Like so many ground-breaking inventions, the Savic Motorcycles C-Series began with two mates, a sketchpad, and a single great idea. The friends were Dennis Savic and Dave Hendroff, two Perthians linked by a serendipitous family connection, as well as a deep personal passion: their love of beautiful motorcycles.
Dave and Dennis first met at a wedding in 2000, when Dennis’s aunt was marrying Dave’s cousin. Dennis was just eight, cheeky and precocious; Dave was an established designer with a successful design business. Although Dave’s main line was interior architecture, his other great love was motorcycles – and particularly custom bikes.
Fast forward to March 2017 and Dave gets an email “out of the blue” from Dennis, now working as an engineer with Ford, but committed to a decade-long dream to design a unique electric motorcycle.
“So we met up,” says Dave, “and talked about café racers, which is what Dennis wanted to build, and we compared notes and immediately saw eye to eye about what was possible, and within a week I’d come up with a rough hand-drawn sketch which we refined together on screen.”
Since then, the pair – gradually joined by other CAD designers, surface modellers and optimisation engineers – have steered that design through six further design iterations, in a journey that Dave has mapped out in the illustration below.
The inspiration for the C-Series actually dates back much further, to Northwest London in the 1960s, where the iconic Ace Café – “the world’s most famous motor café” – was heralded as the birthplace of leather-clad rockers and their “stripped back” café racers.
“People would take their Triumphs, Nortons and BSAs and strip them of their mudguards, chain guards, and other unessential features to make them as light as possible,” explains Dave. “Two of the most famous were the Grand Prix motorcycles of Mike Hailwood and Giacomo Agostini, who everyone remembers from the Isle of Man race in 1967.”
Dave designed the original C-Series with several features typical of those early café racers, including a rear cowl, low handlebars, and a body “stripped to the bare necessities”. The starting-point was the unique backbone – arched like the top of a question-mark – which delivered extra room for the giant battery both he and Dennis knew would be critical for the powerful performance they aspired to.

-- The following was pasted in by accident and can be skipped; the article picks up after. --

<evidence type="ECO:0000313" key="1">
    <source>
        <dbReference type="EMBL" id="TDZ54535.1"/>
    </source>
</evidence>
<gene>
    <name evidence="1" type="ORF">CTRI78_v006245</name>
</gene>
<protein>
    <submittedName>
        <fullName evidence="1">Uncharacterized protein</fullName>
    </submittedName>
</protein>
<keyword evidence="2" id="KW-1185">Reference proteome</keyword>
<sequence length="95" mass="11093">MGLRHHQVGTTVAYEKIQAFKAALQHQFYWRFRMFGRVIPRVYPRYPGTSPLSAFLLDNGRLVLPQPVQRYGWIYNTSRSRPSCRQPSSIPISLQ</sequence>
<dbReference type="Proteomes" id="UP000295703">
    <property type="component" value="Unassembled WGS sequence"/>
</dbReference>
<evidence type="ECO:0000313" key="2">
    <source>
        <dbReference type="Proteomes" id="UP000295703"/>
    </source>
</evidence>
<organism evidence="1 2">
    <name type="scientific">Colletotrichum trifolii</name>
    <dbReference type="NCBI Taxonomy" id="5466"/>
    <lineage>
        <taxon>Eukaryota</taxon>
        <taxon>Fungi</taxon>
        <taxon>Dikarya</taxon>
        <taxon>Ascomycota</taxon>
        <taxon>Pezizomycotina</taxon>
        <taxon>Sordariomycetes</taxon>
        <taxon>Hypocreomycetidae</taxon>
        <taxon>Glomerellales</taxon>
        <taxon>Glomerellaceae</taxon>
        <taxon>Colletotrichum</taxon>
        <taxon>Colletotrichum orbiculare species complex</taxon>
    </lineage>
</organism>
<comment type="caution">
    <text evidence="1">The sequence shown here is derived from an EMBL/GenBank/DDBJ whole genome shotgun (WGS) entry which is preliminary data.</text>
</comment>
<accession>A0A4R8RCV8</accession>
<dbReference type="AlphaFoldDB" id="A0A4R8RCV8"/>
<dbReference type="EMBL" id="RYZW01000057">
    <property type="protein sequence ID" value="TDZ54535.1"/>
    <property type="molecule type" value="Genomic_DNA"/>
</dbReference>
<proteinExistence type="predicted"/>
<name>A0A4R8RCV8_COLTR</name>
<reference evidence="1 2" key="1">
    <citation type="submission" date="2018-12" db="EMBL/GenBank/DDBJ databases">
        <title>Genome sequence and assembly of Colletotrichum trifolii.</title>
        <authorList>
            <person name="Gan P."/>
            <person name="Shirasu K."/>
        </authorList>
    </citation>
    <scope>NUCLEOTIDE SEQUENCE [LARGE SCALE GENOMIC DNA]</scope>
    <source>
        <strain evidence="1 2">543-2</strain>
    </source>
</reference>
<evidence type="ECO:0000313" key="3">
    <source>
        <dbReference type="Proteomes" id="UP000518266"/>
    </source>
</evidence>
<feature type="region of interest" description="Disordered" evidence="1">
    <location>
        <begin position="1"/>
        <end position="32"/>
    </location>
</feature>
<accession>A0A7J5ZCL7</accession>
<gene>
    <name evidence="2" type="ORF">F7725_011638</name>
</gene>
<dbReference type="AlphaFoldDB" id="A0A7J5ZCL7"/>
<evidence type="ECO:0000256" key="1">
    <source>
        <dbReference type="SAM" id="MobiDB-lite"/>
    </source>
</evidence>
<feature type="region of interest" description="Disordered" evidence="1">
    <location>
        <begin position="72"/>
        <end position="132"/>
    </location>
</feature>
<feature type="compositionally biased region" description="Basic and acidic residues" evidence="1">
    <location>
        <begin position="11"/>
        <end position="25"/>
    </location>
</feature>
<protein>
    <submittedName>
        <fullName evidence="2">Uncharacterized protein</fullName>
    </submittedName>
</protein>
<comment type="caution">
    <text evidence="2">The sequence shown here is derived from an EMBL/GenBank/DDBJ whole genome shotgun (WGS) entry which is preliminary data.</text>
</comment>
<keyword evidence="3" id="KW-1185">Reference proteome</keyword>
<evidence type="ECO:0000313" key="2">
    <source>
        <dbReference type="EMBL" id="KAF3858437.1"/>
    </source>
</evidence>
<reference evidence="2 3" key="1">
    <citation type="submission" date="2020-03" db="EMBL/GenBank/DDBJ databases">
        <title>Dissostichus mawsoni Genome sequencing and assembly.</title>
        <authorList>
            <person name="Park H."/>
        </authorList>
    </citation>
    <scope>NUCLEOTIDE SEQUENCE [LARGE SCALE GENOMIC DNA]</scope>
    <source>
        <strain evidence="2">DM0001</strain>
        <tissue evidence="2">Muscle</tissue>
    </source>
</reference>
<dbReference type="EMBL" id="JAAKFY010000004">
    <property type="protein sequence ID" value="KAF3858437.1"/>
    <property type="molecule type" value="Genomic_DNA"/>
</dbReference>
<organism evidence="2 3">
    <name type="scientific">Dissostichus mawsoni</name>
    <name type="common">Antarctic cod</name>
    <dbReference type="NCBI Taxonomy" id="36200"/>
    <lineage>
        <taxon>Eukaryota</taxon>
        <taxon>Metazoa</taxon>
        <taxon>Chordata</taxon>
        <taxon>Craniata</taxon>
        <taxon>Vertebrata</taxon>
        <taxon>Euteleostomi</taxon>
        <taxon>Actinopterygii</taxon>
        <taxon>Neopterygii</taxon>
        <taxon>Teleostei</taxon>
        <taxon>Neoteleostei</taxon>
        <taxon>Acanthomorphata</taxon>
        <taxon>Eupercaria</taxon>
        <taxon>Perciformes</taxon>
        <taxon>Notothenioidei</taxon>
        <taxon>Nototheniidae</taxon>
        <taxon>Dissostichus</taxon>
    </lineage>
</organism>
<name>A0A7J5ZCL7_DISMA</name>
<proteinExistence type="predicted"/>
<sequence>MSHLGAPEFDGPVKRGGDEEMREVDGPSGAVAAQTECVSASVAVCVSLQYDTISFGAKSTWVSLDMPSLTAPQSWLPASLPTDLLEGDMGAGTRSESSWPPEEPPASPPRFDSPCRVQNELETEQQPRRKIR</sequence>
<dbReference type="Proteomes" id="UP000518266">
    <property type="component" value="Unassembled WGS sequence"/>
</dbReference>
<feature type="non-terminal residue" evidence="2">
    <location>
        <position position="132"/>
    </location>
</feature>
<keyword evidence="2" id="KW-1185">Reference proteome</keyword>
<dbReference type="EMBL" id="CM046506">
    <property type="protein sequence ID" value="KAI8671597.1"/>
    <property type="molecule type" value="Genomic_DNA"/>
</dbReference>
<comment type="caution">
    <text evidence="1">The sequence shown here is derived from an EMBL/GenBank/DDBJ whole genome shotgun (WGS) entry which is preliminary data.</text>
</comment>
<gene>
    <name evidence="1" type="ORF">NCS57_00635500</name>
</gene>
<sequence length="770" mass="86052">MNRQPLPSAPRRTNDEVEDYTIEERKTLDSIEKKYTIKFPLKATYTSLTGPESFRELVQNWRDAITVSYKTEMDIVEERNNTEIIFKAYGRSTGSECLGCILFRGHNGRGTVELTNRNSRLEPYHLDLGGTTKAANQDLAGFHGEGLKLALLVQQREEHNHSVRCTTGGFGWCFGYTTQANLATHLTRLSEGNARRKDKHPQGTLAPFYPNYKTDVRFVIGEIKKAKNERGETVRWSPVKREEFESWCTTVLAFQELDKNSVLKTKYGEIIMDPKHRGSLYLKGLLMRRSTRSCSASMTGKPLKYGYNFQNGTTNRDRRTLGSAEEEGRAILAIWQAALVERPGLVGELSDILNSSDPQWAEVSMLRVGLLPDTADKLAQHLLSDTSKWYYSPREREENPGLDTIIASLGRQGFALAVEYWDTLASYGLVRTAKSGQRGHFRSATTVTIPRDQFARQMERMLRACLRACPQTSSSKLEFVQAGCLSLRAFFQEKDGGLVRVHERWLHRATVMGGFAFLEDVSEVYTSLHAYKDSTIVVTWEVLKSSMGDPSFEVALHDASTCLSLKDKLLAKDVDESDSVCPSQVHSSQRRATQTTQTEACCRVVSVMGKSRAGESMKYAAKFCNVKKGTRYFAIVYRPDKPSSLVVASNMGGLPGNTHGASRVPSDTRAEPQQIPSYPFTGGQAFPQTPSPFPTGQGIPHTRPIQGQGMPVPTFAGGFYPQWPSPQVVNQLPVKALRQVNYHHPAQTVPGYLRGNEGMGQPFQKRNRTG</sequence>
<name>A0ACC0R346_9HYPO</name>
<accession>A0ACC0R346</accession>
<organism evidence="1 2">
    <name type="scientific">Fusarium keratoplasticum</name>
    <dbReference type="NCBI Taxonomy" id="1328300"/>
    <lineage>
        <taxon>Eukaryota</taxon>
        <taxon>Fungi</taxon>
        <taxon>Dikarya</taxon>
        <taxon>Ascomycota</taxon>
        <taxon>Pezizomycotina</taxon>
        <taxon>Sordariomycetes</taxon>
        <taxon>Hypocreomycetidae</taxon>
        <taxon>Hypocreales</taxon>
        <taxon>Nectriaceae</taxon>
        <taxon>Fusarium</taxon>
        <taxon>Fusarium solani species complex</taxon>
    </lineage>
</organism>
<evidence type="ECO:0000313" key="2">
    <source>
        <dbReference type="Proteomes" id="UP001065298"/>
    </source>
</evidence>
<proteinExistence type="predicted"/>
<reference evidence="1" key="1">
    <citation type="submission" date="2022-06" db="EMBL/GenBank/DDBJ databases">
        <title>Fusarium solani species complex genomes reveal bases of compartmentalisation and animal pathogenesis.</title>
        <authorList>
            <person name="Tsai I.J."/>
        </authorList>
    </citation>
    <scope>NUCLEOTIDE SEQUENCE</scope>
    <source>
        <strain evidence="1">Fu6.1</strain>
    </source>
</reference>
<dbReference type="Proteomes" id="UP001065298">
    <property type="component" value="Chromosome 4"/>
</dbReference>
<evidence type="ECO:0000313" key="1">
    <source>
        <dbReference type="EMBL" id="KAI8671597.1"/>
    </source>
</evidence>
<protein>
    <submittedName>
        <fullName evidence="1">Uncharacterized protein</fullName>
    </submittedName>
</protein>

Two further editions followed in 2017 and 2018 – when Dennis presented his first prototype to great acclaim at the Melbourne Moto Expo – but it wasn’t until 2019 [version 4 above] that they had their “eureka moment” to incorporate the battery pack, motor and motor controller – collectively known as the powertrain – into the frame as the bike’s main structural member. The faux ‘fuel tank’ above would also provide room for additional components required for the bike’s complex electronics.
“By attaching the motor and battery pack to the backbone, and making the swingarm concentric to the motor, we were able to make the whole machine more integrated and compact,” explains Dave. “In 2019 I made a crude plasticine model based on Dennis’s CAD drawings and developed a new sketch [version 5]. From there it developed into the 2020 pre-production prototype [version 6], with an angular bellypan with air vents in the front, which provided greater ground clearance and better lean angles.”
The other major change was the single-sided swingarm, cast in aluminium on the left side of the bike, which provides the distinctive ‘floating wheel’ design associated with classic endurance racers – and allows for much simpler and faster wheel changes.
So what is Dave Hendroff’s favourite feature of the C-Series? Like so many master designers, he says it would do the vehicle – and its creators – a disservice to single one out.
“From a design point of view, it’s the whole machine that matters,” says Dave. “If someone focuses on one particular feature or part of the bike, then it wouldn’t be a great design.”
That said, the curved backbone that Dave sketched out in that first drawing in 2017 – perhaps the part of the bike that’s changed least in the six iterations since – makes him singularly pleased. “That backbone is now an integral part of the Savic DNA,” he says. “You’re going to find that curve in one form or another on all our future motorcycles.”